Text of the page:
So everyone that owns a lawn will have a lawn mower and will at some point have to go and cut the grass.
Some view this as a chore and to others its a passion that results in a well striped lawn. This weeks blog is aimed at all of you who are not so passionate about your lawns but hopefully everybody will be able to take some information from it.
I am sure given the choice we would all choose a lawn that resembled the sporting venues we see on the television, with the beautiful green stripes and lush weed free grass.
However a lot of the problems with our lawns are caused by us and our poor techniques when armed with our lawn mowers.
We can achieve something similar to the above picture at home on our own lawns. It’s just a matter of learning from them and employing new techniques in the domestic environment.
I bet that whilst watching a grass based sport at home on TV you have seen a team of lawnmowers get straight to work after the sporting action has finished. Be it the tennis from Wimbledon, the football at Old Trafford or the Open at St Andrews as soon as the match, game or round is over the green keepers are out to cut the grass. What can we learn from this I hear you ask? Well the first lesson is the frequency of our mowing.
When we cut our lawns the grass plant puts it’s effort into growing sideways. What has this got to do with the sports venues? Well instead of mowing whenever the lawn is looking a little shabby they follow a set schedule of 2-3 cuts a week which as a result of this sideways growth results in a thick lawn. Like your hair, if you cut the top then the sides grow. So remember that the more often we mow the lawn then the thicker our lawns will grow.
Now before we all rush out and cut the lawn everyday, another tip I will share with you is to never remove more than 1/3 of the leaf blade in one cut. I am not suggesting that we have to take a ruler into the garden to measure how long the grass is. Just bear in mind that to achieve the height you want, during the growing season and with good growing weather you may have to increase the frequency of your cuts from once whenever you fancy it to maybe two cuts a week.
Now you may be tempted to set the lawn mower to its lowest setting so you don’t have to mow so often. The rule of thumb is the lower you cut the lawn the more effort you will have maintaining it.
Remember that the grass blade is where the plant stores all of its water and food so close mowing will result in the pant becoming hungrier and thirstier.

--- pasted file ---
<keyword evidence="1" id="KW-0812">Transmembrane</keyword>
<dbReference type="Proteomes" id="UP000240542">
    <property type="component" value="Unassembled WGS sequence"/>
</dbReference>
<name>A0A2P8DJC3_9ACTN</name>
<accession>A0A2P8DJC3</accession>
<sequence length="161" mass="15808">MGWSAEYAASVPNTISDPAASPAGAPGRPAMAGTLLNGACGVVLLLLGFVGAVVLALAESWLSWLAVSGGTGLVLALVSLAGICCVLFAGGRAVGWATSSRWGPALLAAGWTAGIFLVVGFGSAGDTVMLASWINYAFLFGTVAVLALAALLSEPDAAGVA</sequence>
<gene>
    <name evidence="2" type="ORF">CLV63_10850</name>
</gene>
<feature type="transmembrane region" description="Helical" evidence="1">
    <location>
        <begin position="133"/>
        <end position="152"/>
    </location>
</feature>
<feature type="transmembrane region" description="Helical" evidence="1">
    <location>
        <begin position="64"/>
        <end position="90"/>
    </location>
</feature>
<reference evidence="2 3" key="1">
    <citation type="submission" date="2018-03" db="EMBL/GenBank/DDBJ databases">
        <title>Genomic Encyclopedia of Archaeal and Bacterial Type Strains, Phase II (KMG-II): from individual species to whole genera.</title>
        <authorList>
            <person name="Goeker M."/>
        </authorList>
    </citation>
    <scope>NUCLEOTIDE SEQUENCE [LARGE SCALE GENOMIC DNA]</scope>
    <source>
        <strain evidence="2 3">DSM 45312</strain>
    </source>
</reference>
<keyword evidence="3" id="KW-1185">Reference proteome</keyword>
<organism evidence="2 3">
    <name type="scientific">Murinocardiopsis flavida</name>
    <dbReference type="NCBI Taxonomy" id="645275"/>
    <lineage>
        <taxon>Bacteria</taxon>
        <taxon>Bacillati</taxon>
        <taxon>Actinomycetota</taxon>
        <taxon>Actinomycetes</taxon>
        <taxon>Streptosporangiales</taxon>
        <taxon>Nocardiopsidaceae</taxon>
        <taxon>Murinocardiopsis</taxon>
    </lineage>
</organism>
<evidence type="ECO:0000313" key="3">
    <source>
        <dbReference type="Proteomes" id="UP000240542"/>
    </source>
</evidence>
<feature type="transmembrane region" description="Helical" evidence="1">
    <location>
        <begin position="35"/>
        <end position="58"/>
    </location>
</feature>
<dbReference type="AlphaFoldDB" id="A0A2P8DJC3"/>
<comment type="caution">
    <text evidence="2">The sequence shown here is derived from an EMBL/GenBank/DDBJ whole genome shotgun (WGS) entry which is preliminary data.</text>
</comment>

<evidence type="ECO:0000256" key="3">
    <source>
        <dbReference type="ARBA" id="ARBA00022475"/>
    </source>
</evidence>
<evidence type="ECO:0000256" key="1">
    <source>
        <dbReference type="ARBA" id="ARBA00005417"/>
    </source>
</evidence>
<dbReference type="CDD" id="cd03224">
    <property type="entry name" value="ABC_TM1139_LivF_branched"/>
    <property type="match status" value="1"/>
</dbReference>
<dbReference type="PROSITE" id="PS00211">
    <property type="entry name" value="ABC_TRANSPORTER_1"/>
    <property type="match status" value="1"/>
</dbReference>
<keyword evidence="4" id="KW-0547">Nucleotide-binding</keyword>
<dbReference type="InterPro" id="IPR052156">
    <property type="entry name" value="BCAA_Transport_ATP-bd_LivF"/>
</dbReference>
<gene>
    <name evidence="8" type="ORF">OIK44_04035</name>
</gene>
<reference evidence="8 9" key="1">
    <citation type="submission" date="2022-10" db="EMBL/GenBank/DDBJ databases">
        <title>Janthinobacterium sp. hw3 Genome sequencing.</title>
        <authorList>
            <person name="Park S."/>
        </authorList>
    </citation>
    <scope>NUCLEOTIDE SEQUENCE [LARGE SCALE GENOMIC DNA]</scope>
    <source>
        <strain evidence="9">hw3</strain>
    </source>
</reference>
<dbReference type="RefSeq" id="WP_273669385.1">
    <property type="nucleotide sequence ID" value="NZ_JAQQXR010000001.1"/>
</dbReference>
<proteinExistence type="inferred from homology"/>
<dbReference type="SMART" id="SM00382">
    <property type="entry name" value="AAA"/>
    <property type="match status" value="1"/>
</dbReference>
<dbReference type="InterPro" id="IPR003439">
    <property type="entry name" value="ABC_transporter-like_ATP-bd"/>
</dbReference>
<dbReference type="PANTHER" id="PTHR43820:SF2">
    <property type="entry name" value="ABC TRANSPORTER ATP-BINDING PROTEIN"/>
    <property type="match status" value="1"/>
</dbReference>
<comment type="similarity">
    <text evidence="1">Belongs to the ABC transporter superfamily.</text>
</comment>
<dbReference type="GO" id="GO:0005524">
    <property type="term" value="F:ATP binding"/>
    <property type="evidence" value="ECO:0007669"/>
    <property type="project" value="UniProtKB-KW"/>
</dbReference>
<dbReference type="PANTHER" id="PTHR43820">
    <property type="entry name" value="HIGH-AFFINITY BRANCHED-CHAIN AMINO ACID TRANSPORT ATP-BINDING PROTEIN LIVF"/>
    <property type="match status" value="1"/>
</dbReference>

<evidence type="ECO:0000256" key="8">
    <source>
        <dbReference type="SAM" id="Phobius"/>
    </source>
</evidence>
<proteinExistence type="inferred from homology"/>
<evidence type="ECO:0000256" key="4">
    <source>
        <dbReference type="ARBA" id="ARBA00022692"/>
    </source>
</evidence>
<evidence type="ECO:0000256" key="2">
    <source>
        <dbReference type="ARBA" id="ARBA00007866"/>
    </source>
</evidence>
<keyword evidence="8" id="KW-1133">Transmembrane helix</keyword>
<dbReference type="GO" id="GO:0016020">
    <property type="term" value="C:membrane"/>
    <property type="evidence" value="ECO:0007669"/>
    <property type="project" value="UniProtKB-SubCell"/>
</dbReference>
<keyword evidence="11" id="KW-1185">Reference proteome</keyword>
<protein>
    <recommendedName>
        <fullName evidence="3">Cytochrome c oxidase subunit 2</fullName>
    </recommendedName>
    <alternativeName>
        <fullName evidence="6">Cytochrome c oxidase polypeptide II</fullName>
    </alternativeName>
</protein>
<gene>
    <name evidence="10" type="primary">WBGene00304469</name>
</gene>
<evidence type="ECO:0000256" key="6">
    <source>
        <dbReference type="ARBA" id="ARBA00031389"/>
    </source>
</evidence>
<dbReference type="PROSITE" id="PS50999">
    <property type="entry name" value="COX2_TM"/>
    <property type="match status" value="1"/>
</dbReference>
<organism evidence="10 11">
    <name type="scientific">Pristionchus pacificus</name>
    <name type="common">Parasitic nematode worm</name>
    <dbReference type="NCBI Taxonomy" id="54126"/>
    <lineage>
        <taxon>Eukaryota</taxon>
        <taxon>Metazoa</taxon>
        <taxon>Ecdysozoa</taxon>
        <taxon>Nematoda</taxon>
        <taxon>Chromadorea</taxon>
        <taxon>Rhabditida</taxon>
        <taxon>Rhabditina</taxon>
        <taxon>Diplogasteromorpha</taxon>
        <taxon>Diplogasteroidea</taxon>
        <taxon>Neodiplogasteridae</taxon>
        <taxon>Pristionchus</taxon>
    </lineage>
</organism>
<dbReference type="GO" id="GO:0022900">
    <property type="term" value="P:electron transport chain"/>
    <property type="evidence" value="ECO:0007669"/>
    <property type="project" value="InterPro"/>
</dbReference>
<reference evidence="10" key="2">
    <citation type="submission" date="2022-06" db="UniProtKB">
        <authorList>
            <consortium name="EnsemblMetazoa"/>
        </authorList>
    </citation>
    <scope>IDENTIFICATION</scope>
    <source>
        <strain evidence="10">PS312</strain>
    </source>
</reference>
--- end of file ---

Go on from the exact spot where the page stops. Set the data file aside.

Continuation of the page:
If your lawn is full of weeds or bare patches then the chances are you have your mower height set to low. How to deal with the moss and weeds that will grow into these spaces will be dealt with in another blog.
Another tip that I want to share with you is mulch mowing. New lawn mowers often have the ability to fit something called a “mulch plug”. When fitted, this double cuts the clippings and instead of feeding them into a grass bag or box it lays it back down onto the lawn. Its cut so fine that you cant see it however remember that the leaf blade is made up of 70% water so it has many benefits when left on the surface during growing season. If you don’t have a mulch mower then maybe leave the box off the mower for one cut and replace it for the next one.
Here at Sow Your Seed Gardens we alternate between cutting our customers lawns with a mulching mower and then the more traditional roller mower to produce the stripes.
A poorly cut lawn will quickly result in lots of weed and moss. A lawn cut well will soon have the neighbours saying the grass is greener on the other side.
So our top tips to take away from this weeks blog:
- Mow more often. A minimum of once a week, better twice a week during growing season.
- Never remove more than 1/3 of the grass blade in one cut.
- Consider the benefits of mulch mowing.
- Make sure the mower blade is always kept sharp
- If you can’t be bothered or don’t have time then call us and we can help you out.
Thats it for this week. Enjoy the warmer weather while we have it and please check us out on our Facebook and Twitter pages for more tips and ideas.